3 tax reform charitable giving strategies: charitable gifts of IRA assets
Tax incentives for philanthropic gifts to charity may have decreased under the Tax Cuts and Jobs Act of 2017, but creative donors are still finding ways to maximize tax savings while supporting charitable causes.
Our Blueprints blog three-part series — “3 tax reform charitable giving strategies” — highlights philanthropic options in light of the latest tax reform legislation. The first tax-saving charitable giving strategy featured the concept of bunching gifts, which may help donors who will not itemize deductions due to changes in the tax code. The second giving strategy explored donations of appreciated assets and highlighted how these gifts may result in two tax benefits rather than one.
This final post will address how charitable gifts of individual retirement account (IRA) assets offer some special tax advantages. With the changes in the tax law, these advantages are even greater for some donors who use this planned giving opportunity.
Say “H.E.L.L.O.” to charitable gifts of IRA assets
Follow along this H.E.L.L.O. acronym to learn why a gift of IRA assets is a smart charitable giving option.
- Highest taxed asset that donors own. Your heirs will pay income tax on any IRA assets they inherit. Qualified public charities are tax-exempt and would receive the full value of your gift.
- Easy to transfer. IRA assets are one of the easiest non-cash assets to donate. Our team of charitable planning experts can guide you through the process.
- Liquid asset. IRA assets are essentially liquid cash assets and can be put to use by the charity almost immediately.
- Large value. Today, the largest asset many people own may be their IRA or other type of qualified retirement account, which allows for making a larger gift than you thought possible.
- Owned by many. Most people today have a qualified retirement account, making it a common asset that can be donated to charity in a tax-efficient way.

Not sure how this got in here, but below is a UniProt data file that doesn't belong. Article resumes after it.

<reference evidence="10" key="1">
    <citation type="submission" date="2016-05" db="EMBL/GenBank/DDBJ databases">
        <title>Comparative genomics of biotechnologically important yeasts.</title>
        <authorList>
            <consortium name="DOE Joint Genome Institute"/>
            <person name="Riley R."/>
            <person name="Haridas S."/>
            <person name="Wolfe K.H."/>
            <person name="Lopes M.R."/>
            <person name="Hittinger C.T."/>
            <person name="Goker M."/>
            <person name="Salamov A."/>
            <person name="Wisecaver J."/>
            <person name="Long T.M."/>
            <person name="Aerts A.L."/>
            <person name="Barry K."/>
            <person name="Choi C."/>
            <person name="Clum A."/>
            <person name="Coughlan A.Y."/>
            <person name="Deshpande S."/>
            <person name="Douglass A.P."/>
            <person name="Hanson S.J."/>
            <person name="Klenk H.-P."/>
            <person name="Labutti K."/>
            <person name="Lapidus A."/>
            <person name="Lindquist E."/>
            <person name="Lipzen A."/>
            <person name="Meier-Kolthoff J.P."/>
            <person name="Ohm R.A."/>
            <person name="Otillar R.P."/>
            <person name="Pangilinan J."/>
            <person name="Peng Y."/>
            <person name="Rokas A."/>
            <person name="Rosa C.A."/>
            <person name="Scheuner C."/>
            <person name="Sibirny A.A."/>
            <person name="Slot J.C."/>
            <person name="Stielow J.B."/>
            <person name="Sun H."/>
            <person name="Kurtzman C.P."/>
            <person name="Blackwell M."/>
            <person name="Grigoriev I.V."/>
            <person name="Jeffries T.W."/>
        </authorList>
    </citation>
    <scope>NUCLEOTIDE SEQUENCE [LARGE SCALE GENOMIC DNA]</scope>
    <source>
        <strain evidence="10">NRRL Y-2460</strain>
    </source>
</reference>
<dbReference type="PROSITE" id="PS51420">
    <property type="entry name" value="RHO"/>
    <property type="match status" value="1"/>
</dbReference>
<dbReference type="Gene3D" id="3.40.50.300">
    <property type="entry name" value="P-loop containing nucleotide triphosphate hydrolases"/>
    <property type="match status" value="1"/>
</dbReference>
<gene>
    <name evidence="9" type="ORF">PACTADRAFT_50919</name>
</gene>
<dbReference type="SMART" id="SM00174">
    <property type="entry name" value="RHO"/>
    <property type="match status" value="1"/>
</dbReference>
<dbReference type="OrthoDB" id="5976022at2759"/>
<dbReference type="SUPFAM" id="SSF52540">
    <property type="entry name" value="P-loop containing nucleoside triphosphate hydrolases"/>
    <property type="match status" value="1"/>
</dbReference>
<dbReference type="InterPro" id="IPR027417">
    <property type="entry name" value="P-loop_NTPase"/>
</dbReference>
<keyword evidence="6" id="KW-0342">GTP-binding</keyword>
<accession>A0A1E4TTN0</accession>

Two options for charitable gifts of IRA assets
Donate during your lifetime with a charitable IRA rollover.
The charitable IRA rollover provision allows IRA owners age 70 ½ or older to make a direct, tax-free transfer of up to $100,000 a year from their individual retirement account to a qualified public charity like Duke University. The gift, which goes directly to the charity, counts toward the donor’s required minimum distribution for the year. This means that although the donor will not receive a charitable deduction for the rollover, she will avoid additional taxable income.
The rollover eliminates issues related to carryover of existing charitable deductions, results in no self-employment or Social Security taxes and, in most cases, no state income tax is applicable to the rollover. This may ultimately result in an effective deduction without itemizing — something many retired individuals may find appealing in light of the new, higher standard deduction amounts.
Donate as part of your estate plan with a retirement beneficiary designation.
An estate gift from an IRA may be a more appropriate option for donors who do not have sufficient assets to comfortably consider a lifetime charitable IRA rollover. This can be done by naming a qualified public charity (like Duke) as the beneficiary of your retirement account. By giving a charitable gift from your retirement plan, you ensure that the charity will receive the full value of your gift.
For example: if your family inherits your retirement accounts, they could be subject to estate and income taxes. Therefore, your family would not receive the full value of your IRA assets.
Alternatively, no estate or income taxes are due when you name a qualified public charity as the beneficiary of your retirement account.
For example: if you name Duke as the remainder beneficiary of your retirement account, Duke – a qualified 501(c)(3) public charity – would receive the full value of your gift.
Thank you for following our three-part tax reform charitable giving strategies series. Duke University’s Office of Gift Planning encourages you to consult your financial advisor as you explore your charitable giving options to determine which strategy is most beneficial to you. Please contact a member of our team if we can be of assistance.